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A Cry From the Heart of a Generation — The Pain of Divorce

Kenneth Lowe is a young man with a message — and a rather stark message at that. He has written a powerful essay that serves as an indictment of his parents’ generation. The issue is divorce and the emotion is intense.

Writing in his college newspaper, Lowe holds nothing back in making his argument. “If there’s one thing I need no citation or research to prove,” he asserts, “it’s that our parents have done a pretty horrendous job bringing us up. I mean this as a whole, and not necessarily every single parent individually.”

He continues:

Since the Baby Boomer generation has gotten so much fun out of naming us hurtful and insensitive things like “Generation Me,” “Generation Why,” “Generation A.D.D.” or the “Entitlement Generation,” we should perhaps return the favor and start calling them “Generation Divorce.”What does this mean for the children we’re going to have — and that we’re going to subject to our messy divorces? I have experienced divorce myself from the child’s point of view, and it isn’t anything I’d care to inflict on anybody else. My prediction of the outcome for our age group and our children is not a happy one, if we repeat the misbehavior of our parents. I foresee a lot of broken, unhappy households that ultimately end in separation, with another generation of kids that are going to look at us spitefully for being dysfunctional and petty people who refuse to work things out because we can just call up a lawyer and have divorce papers served.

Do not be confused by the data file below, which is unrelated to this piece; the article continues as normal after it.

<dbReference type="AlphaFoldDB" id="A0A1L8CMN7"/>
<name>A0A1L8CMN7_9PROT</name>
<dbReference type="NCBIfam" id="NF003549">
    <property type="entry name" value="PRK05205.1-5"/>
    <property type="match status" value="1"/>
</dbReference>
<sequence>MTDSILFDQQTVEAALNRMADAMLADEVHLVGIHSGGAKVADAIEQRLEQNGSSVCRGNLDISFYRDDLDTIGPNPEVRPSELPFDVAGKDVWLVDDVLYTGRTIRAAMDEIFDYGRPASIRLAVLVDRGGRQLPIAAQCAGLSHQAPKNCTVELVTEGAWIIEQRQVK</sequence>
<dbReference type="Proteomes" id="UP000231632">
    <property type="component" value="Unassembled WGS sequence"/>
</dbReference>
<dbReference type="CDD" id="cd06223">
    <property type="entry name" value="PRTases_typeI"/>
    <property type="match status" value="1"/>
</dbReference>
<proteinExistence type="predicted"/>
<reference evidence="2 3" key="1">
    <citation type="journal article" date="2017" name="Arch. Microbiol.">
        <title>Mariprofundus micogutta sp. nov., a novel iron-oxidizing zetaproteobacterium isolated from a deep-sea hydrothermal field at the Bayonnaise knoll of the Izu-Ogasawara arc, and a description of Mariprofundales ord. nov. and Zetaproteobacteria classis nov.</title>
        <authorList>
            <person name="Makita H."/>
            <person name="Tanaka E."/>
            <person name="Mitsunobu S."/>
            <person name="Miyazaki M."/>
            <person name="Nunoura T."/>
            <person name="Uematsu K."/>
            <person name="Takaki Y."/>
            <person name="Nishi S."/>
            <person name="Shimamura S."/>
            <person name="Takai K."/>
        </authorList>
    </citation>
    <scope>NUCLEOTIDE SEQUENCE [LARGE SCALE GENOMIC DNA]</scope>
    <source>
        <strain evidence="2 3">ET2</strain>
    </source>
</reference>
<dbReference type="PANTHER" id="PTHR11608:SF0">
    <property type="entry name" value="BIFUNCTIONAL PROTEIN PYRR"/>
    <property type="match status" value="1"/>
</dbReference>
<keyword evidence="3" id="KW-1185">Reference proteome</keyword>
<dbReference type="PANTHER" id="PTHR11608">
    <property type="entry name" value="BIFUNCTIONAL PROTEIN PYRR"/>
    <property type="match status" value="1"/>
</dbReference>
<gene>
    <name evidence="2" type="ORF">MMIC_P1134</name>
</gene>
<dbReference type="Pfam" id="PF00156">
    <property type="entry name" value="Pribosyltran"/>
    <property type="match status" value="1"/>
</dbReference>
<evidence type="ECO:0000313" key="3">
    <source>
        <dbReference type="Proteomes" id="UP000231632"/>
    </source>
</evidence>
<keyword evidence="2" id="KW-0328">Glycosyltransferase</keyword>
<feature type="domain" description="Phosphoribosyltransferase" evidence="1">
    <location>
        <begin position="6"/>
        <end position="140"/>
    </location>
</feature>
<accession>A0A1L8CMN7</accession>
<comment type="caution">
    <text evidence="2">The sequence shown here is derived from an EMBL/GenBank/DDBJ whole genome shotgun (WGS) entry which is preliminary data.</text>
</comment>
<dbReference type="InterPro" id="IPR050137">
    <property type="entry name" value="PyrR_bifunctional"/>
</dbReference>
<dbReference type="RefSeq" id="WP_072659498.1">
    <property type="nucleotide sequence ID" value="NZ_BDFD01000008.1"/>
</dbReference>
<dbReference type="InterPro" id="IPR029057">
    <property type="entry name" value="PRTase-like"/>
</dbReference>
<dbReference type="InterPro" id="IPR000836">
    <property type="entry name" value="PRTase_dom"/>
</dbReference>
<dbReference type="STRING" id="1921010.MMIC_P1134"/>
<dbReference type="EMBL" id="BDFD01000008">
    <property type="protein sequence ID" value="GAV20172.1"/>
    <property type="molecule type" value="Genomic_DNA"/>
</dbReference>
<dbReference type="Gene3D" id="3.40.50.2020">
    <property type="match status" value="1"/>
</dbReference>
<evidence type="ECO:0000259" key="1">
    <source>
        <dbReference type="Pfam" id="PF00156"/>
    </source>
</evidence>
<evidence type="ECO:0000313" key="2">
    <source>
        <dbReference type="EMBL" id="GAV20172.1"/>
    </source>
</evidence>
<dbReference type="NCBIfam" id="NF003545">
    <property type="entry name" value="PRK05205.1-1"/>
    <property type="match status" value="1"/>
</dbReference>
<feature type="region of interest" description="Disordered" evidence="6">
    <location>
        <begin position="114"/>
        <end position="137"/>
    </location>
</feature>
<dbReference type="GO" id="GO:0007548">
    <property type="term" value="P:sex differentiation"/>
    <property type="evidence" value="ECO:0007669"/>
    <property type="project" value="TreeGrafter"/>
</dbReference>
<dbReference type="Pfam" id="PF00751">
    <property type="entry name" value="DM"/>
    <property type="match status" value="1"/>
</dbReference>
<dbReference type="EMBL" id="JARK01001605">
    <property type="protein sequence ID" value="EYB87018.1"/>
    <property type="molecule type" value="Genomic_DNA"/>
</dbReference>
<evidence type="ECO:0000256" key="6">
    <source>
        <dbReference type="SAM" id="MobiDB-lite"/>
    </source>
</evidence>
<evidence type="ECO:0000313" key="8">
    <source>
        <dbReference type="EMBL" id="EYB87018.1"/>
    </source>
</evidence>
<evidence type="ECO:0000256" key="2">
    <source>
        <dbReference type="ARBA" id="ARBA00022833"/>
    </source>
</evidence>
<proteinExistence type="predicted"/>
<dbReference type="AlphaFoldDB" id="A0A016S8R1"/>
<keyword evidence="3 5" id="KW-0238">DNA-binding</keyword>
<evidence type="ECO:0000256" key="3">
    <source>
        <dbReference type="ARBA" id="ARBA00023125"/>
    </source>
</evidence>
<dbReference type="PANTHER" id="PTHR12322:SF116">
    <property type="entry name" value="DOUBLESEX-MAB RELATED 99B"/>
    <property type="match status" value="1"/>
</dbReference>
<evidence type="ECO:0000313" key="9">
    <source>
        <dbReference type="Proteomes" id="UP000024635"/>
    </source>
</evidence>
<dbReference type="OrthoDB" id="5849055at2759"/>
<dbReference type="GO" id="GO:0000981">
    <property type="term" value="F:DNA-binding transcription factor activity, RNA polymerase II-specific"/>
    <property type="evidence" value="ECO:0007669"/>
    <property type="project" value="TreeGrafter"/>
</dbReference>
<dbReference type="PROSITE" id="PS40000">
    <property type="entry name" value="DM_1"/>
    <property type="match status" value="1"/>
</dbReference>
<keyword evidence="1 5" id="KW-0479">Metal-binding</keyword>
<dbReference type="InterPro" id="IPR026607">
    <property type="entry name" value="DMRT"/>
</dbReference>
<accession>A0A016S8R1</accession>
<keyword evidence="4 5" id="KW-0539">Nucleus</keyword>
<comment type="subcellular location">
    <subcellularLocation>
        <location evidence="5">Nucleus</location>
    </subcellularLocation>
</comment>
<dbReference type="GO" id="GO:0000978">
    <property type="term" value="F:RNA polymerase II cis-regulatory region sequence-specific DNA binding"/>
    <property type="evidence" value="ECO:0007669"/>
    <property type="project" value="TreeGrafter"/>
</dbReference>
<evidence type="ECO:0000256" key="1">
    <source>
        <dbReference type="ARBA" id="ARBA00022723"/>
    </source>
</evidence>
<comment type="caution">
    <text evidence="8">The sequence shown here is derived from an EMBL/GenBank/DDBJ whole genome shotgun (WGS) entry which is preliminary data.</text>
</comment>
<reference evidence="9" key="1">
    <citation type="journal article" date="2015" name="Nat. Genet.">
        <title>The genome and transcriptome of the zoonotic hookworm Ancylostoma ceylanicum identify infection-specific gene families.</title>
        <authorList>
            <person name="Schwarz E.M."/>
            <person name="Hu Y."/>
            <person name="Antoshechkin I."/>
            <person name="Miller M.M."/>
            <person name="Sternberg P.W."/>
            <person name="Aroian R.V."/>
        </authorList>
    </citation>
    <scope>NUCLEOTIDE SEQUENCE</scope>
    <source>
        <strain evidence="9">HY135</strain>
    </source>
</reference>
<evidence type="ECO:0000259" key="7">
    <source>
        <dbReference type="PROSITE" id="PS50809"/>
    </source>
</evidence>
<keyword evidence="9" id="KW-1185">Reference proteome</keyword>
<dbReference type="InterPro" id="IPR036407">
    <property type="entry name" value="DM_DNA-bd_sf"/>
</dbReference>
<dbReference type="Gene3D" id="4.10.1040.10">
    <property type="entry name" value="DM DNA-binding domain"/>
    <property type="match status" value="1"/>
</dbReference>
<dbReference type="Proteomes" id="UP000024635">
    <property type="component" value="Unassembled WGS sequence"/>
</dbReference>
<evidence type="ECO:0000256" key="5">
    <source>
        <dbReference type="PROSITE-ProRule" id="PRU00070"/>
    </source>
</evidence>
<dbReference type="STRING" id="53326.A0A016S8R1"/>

That is language from the heart — language meant to get attention and make a point. Kenneth Lowe argues that the Baby Boomers were “repulsed” by the romanticized ideal of the nuclear family and so they embraced divorce and other means of weakening the family bond. These parents have taught his generation “that compromise and fidelity are no longer in vogue.”

The prophetic force of Lowe’s article is concentrated on the pain of divorce. Those who doubt that divorce hurts children need only to read his pain-filled prose. He offers a severe indictment of his parents’ generation and calls upon his generation to do better — so that they will not, like so many of their parents, “leave our kids listening to us shouting in the other room.”